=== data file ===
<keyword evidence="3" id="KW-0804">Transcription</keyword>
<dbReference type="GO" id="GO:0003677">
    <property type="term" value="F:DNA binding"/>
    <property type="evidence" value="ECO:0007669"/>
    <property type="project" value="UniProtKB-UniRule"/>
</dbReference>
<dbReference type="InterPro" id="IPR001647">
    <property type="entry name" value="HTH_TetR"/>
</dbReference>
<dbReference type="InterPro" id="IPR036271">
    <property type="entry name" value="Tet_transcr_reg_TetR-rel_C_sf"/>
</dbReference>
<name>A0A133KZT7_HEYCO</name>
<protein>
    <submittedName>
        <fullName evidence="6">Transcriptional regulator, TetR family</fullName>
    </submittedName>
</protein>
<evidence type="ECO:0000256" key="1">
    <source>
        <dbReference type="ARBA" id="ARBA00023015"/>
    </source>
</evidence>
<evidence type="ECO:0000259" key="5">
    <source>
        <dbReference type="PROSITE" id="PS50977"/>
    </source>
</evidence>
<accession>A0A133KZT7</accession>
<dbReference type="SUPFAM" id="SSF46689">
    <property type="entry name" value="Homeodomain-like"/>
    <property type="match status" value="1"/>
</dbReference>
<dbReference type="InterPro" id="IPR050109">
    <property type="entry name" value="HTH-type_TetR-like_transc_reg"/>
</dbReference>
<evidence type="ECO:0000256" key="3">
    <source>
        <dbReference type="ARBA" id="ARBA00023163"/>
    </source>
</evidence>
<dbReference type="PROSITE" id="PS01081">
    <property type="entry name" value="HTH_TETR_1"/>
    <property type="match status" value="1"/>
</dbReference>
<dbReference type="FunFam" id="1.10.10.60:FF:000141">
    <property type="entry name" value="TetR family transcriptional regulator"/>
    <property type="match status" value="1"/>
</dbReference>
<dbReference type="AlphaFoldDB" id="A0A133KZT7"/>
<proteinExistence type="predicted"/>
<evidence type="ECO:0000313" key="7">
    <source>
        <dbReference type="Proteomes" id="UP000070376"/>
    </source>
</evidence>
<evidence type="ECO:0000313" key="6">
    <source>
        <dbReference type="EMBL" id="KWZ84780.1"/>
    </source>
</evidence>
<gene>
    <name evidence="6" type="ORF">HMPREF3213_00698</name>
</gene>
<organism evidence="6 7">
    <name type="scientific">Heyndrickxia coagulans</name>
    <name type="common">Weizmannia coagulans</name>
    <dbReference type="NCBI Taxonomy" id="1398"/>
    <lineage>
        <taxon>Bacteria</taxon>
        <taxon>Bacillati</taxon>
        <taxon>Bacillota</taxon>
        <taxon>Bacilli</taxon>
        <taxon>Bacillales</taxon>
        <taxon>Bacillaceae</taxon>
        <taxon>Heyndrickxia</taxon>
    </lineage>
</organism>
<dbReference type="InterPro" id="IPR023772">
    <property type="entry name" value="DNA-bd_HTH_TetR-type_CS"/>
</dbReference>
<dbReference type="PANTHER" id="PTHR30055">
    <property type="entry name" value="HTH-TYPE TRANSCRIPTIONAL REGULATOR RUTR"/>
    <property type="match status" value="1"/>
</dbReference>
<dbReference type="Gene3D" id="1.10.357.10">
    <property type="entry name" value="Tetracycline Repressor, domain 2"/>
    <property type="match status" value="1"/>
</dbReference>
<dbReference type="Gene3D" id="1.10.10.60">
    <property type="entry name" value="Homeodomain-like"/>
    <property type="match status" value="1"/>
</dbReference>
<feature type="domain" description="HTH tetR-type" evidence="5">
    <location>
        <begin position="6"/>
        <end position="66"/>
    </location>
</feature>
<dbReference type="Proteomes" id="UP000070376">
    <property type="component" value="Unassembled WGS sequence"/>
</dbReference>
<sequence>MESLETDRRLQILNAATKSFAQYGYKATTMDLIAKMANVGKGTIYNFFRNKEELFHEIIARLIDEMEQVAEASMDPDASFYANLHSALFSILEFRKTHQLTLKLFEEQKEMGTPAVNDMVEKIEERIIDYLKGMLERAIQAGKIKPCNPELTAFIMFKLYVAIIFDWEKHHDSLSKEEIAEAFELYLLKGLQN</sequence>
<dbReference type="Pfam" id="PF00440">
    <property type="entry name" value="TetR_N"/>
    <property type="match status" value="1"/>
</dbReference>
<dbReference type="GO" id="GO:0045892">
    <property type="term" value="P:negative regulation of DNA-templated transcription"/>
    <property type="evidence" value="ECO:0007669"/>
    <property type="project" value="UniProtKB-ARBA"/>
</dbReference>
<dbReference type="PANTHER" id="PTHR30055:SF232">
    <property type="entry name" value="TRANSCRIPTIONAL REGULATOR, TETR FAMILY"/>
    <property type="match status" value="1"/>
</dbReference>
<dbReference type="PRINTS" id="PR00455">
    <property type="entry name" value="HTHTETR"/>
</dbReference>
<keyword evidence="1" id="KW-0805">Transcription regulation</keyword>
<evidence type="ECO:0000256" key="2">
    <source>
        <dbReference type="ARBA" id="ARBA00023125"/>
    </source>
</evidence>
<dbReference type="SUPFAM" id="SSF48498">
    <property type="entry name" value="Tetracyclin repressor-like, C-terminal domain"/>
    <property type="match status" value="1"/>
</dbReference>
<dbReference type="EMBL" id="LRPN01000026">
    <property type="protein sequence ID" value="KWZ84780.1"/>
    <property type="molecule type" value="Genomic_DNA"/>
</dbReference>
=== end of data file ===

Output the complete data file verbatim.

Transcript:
<keyword evidence="3" id="KW-0804">Transcription</keyword>
<dbReference type="GO" id="GO:0003677">
    <property type="term" value="F:DNA binding"/>
    <property type="evidence" value="ECO:0007669"/>
    <property type="project" value="UniProtKB-UniRule"/>
</dbReference>
<dbReference type="InterPro" id="IPR001647">
    <property type="entry name" value="HTH_TetR"/>
</dbReference>
<dbReference type="InterPro" id="IPR036271">
    <property type="entry name" value="Tet_transcr_reg_TetR-rel_C_sf"/>
</dbReference>
<name>A0A133KZT7_HEYCO</name>
<protein>
    <submittedName>
        <fullName evidence="6">Transcriptional regulator, TetR family</fullName>
    </submittedName>
</protein>
<evidence type="ECO:0000256" key="1">
    <source>
        <dbReference type="ARBA" id="ARBA00023015"/>
    </source>
</evidence>
<evidence type="ECO:0000259" key="5">
    <source>
        <dbReference type="PROSITE" id="PS50977"/>
    </source>
</evidence>
<accession>A0A133KZT7</accession>
<dbReference type="SUPFAM" id="SSF46689">
    <property type="entry name" value="Homeodomain-like"/>
    <property type="match status" value="1"/>
</dbReference>
<dbReference type="InterPro" id="IPR050109">
    <property type="entry name" value="HTH-type_TetR-like_transc_reg"/>
</dbReference>
<evidence type="ECO:0000256" key="3">
    <source>
        <dbReference type="ARBA" id="ARBA00023163"/>
    </source>
</evidence>
<dbReference type="PROSITE" id="PS01081">
    <property type="entry name" value="HTH_TETR_1"/>
    <property type="match status" value="1"/>
</dbReference>
<dbReference type="FunFam" id="1.10.10.60:FF:000141">
    <property type="entry name" value="TetR family transcriptional regulator"/>
    <property type="match status" value="1"/>
</dbReference>
<dbReference type="AlphaFoldDB" id="A0A133KZT7"/>
<proteinExistence type="predicted"/>
<evidence type="ECO:0000313" key="7">
    <source>
        <dbReference type="Proteomes" id="UP000070376"/>
    </source>
</evidence>
<evidence type="ECO:0000313" key="6">
    <source>
        <dbReference type="EMBL" id="KWZ84780.1"/>
    </source>
</evidence>
<gene>
    <name evidence="6" type="ORF">HMPREF3213_00698</name>
</gene>
<organism evidence="6 7">
    <name type="scientific">Heyndrickxia coagulans</name>
    <name type="common">Weizmannia coagulans</name>
    <dbReference type="NCBI Taxonomy" id="1398"/>
    <lineage>
        <taxon>Bacteria</taxon>
        <taxon>Bacillati</taxon>
        <taxon>Bacillota</taxon>
        <taxon>Bacilli</taxon>
        <taxon>Bacillales</taxon>
        <taxon>Bacillaceae</taxon>
        <taxon>Heyndrickxia</taxon>
    </lineage>
</organism>
<dbReference type="InterPro" id="IPR023772">
    <property type="entry name" value="DNA-bd_HTH_TetR-type_CS"/>
</dbReference>
<dbReference type="PANTHER" id="PTHR30055">
    <property type="entry name" value="HTH-TYPE TRANSCRIPTIONAL REGULATOR RUTR"/>
    <property type="match status" value="1"/>
</dbReference>
<dbReference type="Gene3D" id="1.10.357.10">
    <property type="entry name" value="Tetracycline Repressor, domain 2"/>
    <property type="match status" value="1"/>
</dbReference>
<dbReference type="Gene3D" id="1.10.10.60">
    <property type="entry name" value="Homeodomain-like"/>
    <property type="match status" value="1"/>
</dbReference>
<feature type="domain" description="HTH tetR-type" evidence="5">
    <location>
        <begin position="6"/>
        <end position="66"/>
    </location>
</feature>
<dbReference type="Proteomes" id="UP000070376">
    <property type="component" value="Unassembled WGS sequence"/>
</dbReference>
<sequence>MESLETDRRLQILNAATKSFAQYGYKATTMDLIAKMANVGKGTIYNFFRNKEELFHEIIARLIDEMEQVAEASMDPDASFYANLHSALFSILEFRKTHQLTLKLFEEQKEMGTPAVNDMVEKIEERIIDYLKGMLERAIQAGKIKPCNPELTAFIMFKLYVAIIFDWEKHHDSLSKEEIAEAFELYLLKGLQN</sequence>
<dbReference type="Pfam" id="PF00440">
    <property type="entry name" value="TetR_N"/>
    <property type="match status" value="1"/>
</dbReference>
<dbReference type="GO" id="GO:0045892">
    <property type="term" value="P:negative regulation of DNA-templated transcription"/>
    <property type="evidence" value="ECO:0007669"/>
    <property type="project" value="UniProtKB-ARBA"/>
</dbReference>
<dbReference type="PANTHER" id="PTHR30055:SF232">
    <property type="entry name" value="TRANSCRIPTIONAL REGULATOR, TETR FAMILY"/>
    <property type="match status" value="1"/>
</dbReference>
<dbReference type="PRINTS" id="PR00455">
    <property type="entry name" value="HTHTETR"/>
</dbReference>
<keyword evidence="1" id="KW-0805">Transcription regulation</keyword>
<evidence type="ECO:0000256" key="2">
    <source>
        <dbReference type="ARBA" id="ARBA00023125"/>
    </source>
</evidence>
<dbReference type="SUPFAM" id="SSF48498">
    <property type="entry name" value="Tetracyclin repressor-like, C-terminal domain"/>
    <property type="match status" value="1"/>
</dbReference>
<dbReference type="EMBL" id="LRPN01000026">
    <property type="protein sequence ID" value="KWZ84780.1"/>
    <property type="molecule type" value="Genomic_DNA"/>
</dbReference>